3. If you have zeros on any blog work you MUST email me to let me know when you complete it, or I will not know that I need to look for it. My email is [email protected]
Today in class you should complete at least assignments 1 and 2, which will be graded beginning Friday night. You should then begin assignment 3, keeping in mind that it will be graded Friday, February 7.
1. Finish your blog page MI DIARIO using the journal sheet I gave you in class. I will begin grading these tonight. If you completed these on paper, please turn your folder in to Mrs. Workman today.
2. Next complete all parts of the assignment on LEARNING STYLES by clicking on the link here or on the tab at the top of this page.
3. Finally, get started on your own personal experience with Spanish by visiting the following pages:
You need to reflect on ONE experience outside the classroom using the Reflections Template by next Friday, February 7.
Esta semana en la clase de español nosotros escribimos en nuestros diarios. Algunos estudiantes escriben en su blog, y otros escriben en una hoja de papel.
Nosotros practicamos el uso de los artículos definidos e indefinidos. También aprendimos unos verbos nuevos para el cuento de la semana que viene.
Esta semana nosotros cantamos la canción del alfabeto. Nosotros aprendimos a decir las letras en español, y en parejas jugamos “Hangman” en español para practicar.
Image courtesy of http://www.el-abecedario.com/abecedario-espanol
In case you want to practice more with the Spanish we’ve been learning, here are a few useful links:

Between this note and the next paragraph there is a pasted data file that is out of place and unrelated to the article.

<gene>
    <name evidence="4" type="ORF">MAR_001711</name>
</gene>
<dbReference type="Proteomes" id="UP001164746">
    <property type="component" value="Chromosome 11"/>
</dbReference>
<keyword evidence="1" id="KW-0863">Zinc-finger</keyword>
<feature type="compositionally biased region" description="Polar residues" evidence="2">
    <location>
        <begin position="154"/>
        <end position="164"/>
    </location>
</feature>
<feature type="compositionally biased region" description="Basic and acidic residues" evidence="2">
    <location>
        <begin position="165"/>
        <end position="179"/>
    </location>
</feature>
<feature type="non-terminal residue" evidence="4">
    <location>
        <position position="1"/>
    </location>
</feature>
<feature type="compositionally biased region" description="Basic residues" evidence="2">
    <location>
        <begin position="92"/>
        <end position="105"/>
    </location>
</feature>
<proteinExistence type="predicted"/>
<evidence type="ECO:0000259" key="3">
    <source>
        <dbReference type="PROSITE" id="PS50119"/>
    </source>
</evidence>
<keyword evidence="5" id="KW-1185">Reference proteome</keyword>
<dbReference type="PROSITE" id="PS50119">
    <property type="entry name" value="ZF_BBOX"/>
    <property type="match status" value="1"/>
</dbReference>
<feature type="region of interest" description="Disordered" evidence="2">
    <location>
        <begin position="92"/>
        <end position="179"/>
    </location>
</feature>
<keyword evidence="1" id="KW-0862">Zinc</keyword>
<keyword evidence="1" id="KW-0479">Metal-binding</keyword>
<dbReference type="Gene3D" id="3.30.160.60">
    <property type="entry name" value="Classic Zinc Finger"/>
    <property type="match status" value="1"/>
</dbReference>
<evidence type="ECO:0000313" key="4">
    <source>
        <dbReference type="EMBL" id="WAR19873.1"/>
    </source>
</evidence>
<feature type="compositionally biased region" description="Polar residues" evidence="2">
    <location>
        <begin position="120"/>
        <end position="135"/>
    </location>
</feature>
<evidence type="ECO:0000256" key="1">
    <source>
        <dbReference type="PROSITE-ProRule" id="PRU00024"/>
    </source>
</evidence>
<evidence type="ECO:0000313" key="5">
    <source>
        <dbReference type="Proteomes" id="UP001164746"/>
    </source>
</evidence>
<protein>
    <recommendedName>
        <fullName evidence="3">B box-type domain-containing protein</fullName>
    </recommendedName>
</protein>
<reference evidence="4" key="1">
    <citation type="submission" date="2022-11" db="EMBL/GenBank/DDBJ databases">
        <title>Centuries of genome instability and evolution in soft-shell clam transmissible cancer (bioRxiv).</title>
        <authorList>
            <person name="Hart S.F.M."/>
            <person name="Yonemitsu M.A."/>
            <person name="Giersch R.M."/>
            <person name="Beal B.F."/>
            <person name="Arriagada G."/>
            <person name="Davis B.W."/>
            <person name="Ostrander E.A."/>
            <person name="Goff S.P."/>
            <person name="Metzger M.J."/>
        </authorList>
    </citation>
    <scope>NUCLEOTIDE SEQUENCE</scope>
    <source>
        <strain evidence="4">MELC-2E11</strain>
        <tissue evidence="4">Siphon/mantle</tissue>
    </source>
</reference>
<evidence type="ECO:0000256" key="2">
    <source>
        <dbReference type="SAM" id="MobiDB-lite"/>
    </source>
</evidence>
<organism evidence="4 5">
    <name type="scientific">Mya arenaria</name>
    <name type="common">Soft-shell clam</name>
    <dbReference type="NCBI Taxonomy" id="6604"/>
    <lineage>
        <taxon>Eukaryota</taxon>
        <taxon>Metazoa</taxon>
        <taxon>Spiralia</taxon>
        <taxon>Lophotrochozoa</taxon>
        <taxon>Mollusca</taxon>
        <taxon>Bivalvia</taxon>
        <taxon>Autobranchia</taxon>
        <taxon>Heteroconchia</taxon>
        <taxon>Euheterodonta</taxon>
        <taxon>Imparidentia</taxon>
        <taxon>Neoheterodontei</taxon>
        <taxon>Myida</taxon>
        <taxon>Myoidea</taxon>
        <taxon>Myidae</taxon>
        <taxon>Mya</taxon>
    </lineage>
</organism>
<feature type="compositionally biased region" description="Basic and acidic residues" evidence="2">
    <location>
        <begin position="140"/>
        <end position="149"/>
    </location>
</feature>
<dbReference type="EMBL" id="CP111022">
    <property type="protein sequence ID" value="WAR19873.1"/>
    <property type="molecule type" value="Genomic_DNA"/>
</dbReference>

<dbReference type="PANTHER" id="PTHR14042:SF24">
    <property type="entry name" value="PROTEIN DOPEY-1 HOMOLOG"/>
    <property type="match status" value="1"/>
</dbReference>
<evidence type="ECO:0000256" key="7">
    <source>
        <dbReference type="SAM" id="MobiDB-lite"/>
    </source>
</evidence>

You can find the listening activities from Thursday’s bell work (January 23) at Dos Mundos 7 (Click on the activities with the same name as those listed on the handout.)
You can listen to the song of the week and practice the letters of the Spanish alphabet at La canción del alfabeto.
Un mensaje para los alumnos en las clases de español:
In case you forget your password for your own blog, here is a link to the EDUBLOGS HELP page that can provide assistance:
I am so excited about our student blog project that we have begun this semester! Blogging is all about communicating our ideas to others. What a great way to practice communicating in Spanish!
Students have just started creating their blogs, and some are still a work-in-progress. But I hope you will check in frequently to see how their blog-building skills are growing and how they are learning to communicate using Spanish language. Parents, ask your Spanish student their Spanish name, and click on their blog on the right under CLASS BLOGS.
Esta semana la clase de español fue DIVERTIDA.
Nosotros cantamos una canción.
Nosotros leímos un libro.
Nosotros aprendimos los días, los meses y las estaciones.